Spring 2023 - LBST 328 D100

Labour Geographies (4)

Class Number: 2661

Delivery Method: In Person


  • Course Times + Location:

    Jan 4 – Apr 11, 2023: Wed, 2:30–5:20 p.m.

  • Instructor:

    Veronique Sioufi
    Office: AQ 6084
    Office Hours: Wed 1:00 PM – 2:00 PM
  • Prerequisites:

    60 units; LBST 101 or GEOG 221.



Examines contemporary debates in Labour Geography and geographical approaches to work and employment. Lectures explore the relationships between space, place and labour market change in the context of globalization and uneven development. Students with credit for GEOG 328 may not take this course for further credit.


Introduces students to geographical approaches to work, employment and labour markets. We start from the perspective that workers’ experiences and agency are central to understanding processes like colonialism, uneven development, globalization and neoliberalism, and build on insights from political economy, Marxism, feminism and post-structuralism. Explores how geographies of global production, reproduction and migration shape labour markets in the global North and global South, how geographical approaches help us understand technological change and precarity, and how workers shape the spaces, places, and scales of work.


  1. Learn and apply geographical approaches and concepts to real-world issues affecting work, workers, and their communities.
  2. Gain an understanding of Labour Geography and its development in response to critiques of geographies of labour and employment.
  3. Be able to understand and analyze of critiques of, and challenges to, Labour Geography from more diverse labour geographies.
  4. Understand and analyze how the production of social difference through categories like race, gender, class, sexual orientation, and ability shape labour geographies.
  5. Explore research methodologies in labour geographies, including qualitative and mixed-methods approaches.


  • Attendance and participation 15%
  • Writing Assignment 1 10%
  • Mid-term exam 25%
  • Writing Assignment 2 15%
  • Final project 35%


Grading: Where a final exam is scheduled and the student does not write the exam or withdraw from the course before the deadline date, an N grade will be assigned. Unless otherwise specified on the course syllabus, all graded assignments for this course must be completed for a final grade other than N to be assigned. An N is considered as an F for the purposes of scholastic standing.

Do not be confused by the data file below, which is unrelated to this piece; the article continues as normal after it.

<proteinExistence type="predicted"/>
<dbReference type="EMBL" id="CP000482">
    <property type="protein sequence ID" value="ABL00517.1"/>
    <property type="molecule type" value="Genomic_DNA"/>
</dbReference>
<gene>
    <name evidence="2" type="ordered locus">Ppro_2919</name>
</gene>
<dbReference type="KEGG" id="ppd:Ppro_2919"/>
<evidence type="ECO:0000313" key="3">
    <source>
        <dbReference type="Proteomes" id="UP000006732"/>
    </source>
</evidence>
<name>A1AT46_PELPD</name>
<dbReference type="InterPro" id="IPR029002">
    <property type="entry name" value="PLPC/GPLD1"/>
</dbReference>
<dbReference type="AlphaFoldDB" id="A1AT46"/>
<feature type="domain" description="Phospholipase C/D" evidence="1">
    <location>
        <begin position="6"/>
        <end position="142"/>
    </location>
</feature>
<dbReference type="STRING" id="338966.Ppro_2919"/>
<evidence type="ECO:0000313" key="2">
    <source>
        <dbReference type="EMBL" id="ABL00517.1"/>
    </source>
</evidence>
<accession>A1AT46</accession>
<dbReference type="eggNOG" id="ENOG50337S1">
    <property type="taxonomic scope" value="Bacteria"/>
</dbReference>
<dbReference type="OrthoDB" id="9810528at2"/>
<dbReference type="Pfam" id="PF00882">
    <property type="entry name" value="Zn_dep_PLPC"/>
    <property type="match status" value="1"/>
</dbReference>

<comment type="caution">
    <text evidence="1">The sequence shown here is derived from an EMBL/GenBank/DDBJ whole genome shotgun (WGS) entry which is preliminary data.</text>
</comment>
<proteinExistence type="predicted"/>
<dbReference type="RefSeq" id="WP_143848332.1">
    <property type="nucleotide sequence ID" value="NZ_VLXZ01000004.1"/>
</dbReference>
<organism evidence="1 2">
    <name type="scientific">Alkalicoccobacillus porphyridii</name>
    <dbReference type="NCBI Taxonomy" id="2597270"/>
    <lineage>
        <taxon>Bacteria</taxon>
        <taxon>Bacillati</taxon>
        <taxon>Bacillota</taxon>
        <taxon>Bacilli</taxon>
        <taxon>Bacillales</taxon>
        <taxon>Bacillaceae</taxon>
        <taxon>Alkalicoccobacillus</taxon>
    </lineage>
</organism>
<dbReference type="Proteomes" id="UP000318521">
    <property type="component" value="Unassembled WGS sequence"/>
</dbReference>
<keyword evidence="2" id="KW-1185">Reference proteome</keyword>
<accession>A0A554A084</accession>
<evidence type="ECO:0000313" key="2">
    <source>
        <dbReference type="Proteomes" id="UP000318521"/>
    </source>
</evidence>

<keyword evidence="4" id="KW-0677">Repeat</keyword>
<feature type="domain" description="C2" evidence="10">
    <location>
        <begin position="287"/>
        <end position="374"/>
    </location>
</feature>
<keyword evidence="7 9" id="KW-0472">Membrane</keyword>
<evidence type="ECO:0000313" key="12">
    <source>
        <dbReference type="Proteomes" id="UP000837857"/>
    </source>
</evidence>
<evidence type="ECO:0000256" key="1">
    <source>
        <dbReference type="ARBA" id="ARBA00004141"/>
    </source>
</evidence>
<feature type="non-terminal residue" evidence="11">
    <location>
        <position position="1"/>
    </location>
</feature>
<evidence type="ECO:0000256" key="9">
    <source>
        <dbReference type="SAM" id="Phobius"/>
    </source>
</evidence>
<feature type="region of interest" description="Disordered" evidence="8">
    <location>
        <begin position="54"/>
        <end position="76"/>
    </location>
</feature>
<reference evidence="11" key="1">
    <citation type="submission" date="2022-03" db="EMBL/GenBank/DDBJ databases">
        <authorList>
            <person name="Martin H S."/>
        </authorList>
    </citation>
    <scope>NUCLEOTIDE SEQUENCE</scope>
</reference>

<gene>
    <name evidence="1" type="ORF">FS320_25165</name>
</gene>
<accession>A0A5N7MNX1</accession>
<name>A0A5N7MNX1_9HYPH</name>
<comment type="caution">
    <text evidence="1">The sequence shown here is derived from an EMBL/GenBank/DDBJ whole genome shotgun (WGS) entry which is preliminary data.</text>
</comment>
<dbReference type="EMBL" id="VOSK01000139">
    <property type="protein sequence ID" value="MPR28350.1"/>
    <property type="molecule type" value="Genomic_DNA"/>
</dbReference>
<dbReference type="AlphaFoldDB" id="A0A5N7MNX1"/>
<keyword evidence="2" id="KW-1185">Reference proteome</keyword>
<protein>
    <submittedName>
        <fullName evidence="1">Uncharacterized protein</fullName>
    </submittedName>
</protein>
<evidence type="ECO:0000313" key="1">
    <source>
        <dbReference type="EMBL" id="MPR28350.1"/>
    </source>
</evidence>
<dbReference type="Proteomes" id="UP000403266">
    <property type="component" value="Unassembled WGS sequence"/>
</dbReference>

Grading System: The Undergraduate Course Grading System is as follows:

A+ (95-100) | A (90-94) | A- (85-89) | B+ (80-84) | B (75-79) | B- (70-74) | C+ (65-69) | C (60-64) | C- (55-59) | D (50-54) | F (0-49) | N*
*N standing to indicate the student did not complete course requirements

Academic Honesty and Student Conduct Policies: The Labour Studies Program follows SFU policy in relation to grading practices, grade appeals (Policy T 20.01) and academic honesty and student conduct procedures (S10.01‐S10.04). Unless otherwise informed by your instructor in writing, in graded written assignments you must cite the sources you rely on and include a bibliography/list of references, following an instructor-approved citation style.  It is the responsibility of students to inform themselves of the content of SFU policies available on the SFU website.

Centre for Accessible Learning: Students with hidden or visible disabilities who believe they may need classroom or exam accommodations are encouraged to register with the SFU Centre for Accessible Learning (1250 Maggie Benston Centre) as soon as possible to ensure that they are eligible and that approved accommodations and services are implemented in a timely fashion.




There are no required textbooks for this course, which draws on articles and book chapters, films and other texts. The complete list of readings is outlined in the full syllabus and each week’s readings will available through Canvas under Modules.


Your personalized Course Material list, including digital and physical textbooks, are available through the SFU Bookstore website by simply entering your Computing ID at: shop.sfu.ca/course-materials/my-personalized-course-materials.

Registrar Notes:


SFU’s Academic Integrity website http://www.sfu.ca/students/academicintegrity.html is filled with information on what is meant by academic dishonesty, where you can find resources to help with your studies and the consequences of cheating. Check out the site for more information and videos that help explain the issues in plain English.

Each student is responsible for his or her conduct as it affects the university community. Academic dishonesty, in whatever form, is ultimately destructive of the values of the university. Furthermore, it is unfair and discouraging to the majority of students who pursue their studies honestly. Scholarly integrity is required of all members of the university. http://www.sfu.ca/policies/gazette/student/s10-01.html